There are several options of washing machines to select from. Let’s take a look at some things to consider.
What is the Size of Your Laundry Room?
Full-sized washers can be 24-30 inches wide, and depending upon the contour of the front, it may even be wider. So be sure to measure you space, and check the hallways and doorways that lead to it - make sure you can get through OK. Consider limiting factors, such as a washer door that may bang into the wall each time you open it, or maybe a narrow space - a front loader that stacks with the dryer may be a good fit.
Main or Second Floor Laundry?
First thing is to be sure the floor can handle to weight of the machine. You may also want to look at quieter models with features that reduce vibration and noise during the spin cycle.
How Much Do You Wash?
Tub dimensions are most important, and range from about 2.45 cubic feet up to 5.6 cubic feet. The largest capacity on a front or top loader will not have a central agitator. Consider the bells and whistles, such as programmable settings or a pedestal that will save the back-strain from stooping all the time.
Not a Lot to Spend?
Just because you have a small budget, doesn’t necessarily mean you have to sacrifice performance. Trendy colors can add to the cost, and you can save a hundred or so dollars by opting for a standard white model. Traditional no-frill top loaders are the cheapest, but typically will cost more in the long-run as they use more energy. Use the Energy Guide to estimate your energy cost over the typical 10-to-15 year life of your machine.
Conserving Water and Electricity
Front loaders typically use less water than traditional top loaders, as they have to fill up entirely for their wash and rinse cycles. Look for an Energy Star model, which reduces water and electricity use by 20% to 35% over non-rated models. Actual costs will vary, but they can give you a ballpark estimate of what you’ll be in for.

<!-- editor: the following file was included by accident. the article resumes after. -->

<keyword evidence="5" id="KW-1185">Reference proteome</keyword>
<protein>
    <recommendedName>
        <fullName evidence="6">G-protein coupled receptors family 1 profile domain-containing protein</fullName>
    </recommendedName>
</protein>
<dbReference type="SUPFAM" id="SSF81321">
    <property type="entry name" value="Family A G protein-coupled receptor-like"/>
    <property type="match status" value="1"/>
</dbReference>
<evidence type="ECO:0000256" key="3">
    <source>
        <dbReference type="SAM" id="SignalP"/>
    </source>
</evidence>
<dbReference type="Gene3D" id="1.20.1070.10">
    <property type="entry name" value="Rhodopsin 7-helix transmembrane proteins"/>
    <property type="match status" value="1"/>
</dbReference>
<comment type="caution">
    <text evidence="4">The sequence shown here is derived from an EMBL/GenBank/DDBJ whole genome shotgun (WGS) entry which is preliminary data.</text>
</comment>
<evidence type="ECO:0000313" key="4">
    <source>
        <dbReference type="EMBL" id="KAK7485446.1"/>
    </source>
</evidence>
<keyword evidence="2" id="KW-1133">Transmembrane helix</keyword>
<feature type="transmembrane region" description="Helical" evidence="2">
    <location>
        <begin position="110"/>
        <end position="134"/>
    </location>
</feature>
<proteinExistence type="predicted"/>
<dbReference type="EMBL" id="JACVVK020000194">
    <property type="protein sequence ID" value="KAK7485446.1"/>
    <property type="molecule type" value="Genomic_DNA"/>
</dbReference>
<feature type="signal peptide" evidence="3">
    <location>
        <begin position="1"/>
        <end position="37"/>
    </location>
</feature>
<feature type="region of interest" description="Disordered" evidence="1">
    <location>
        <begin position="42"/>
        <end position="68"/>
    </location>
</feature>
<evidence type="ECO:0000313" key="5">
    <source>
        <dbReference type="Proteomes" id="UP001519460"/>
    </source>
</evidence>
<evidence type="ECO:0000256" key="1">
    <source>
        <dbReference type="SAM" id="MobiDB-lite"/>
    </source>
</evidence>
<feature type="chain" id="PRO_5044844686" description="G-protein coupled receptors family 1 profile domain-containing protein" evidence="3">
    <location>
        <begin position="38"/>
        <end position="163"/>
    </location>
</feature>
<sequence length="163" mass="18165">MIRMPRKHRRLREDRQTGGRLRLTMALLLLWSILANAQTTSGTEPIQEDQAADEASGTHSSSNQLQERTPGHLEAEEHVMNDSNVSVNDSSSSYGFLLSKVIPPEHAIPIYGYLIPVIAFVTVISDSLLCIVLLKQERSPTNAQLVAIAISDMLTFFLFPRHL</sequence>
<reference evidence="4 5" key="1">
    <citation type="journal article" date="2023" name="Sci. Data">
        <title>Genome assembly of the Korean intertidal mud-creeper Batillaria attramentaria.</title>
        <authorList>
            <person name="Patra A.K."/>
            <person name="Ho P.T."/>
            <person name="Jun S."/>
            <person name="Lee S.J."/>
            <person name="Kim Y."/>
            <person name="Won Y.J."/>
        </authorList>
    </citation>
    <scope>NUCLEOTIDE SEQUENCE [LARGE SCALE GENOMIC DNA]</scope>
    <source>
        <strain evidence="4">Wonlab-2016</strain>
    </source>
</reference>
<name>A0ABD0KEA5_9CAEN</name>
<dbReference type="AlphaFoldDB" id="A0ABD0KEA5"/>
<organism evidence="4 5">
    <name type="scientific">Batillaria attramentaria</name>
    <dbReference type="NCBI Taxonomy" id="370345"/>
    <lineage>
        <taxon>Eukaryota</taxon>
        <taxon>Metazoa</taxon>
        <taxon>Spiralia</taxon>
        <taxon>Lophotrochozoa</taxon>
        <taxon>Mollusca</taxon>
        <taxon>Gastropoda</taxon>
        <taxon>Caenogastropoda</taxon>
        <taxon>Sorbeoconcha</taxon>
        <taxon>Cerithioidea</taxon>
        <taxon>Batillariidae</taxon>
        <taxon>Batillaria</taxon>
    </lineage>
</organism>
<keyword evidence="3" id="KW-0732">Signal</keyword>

Recent tests have found front loaders tend to provide better cleaning results than top loaders. Some machines feature special stain-remover or presoaking cycles, or a steam feature. A “cool” temperature setting will mix a small amount of hot water with the cold to help powdered detergent dissolve completely for better removal of stain and heavily soiled items.
If you have many delicate items, you’ll want a front-loader or a top-loader without an agitator - they can cause clothing to tangle and is harder on the fabric. Some higher-end models have special cycles designed to clean specific materials, like denim, towels, comforters and even hand-washables. Look for custom features like steam for better stain removal, adjustable spin speed to reduce tangling, and even germ killing high-temperature sanitizing cycles.
So whatever you decide, you’ll certainly want to do your research and consider all the factors involved when choosing the right make and model for the type of unit that will best suit your needs.
Stop by Reno’s Appliance in Paterson, NJ to select the best washing machine for you.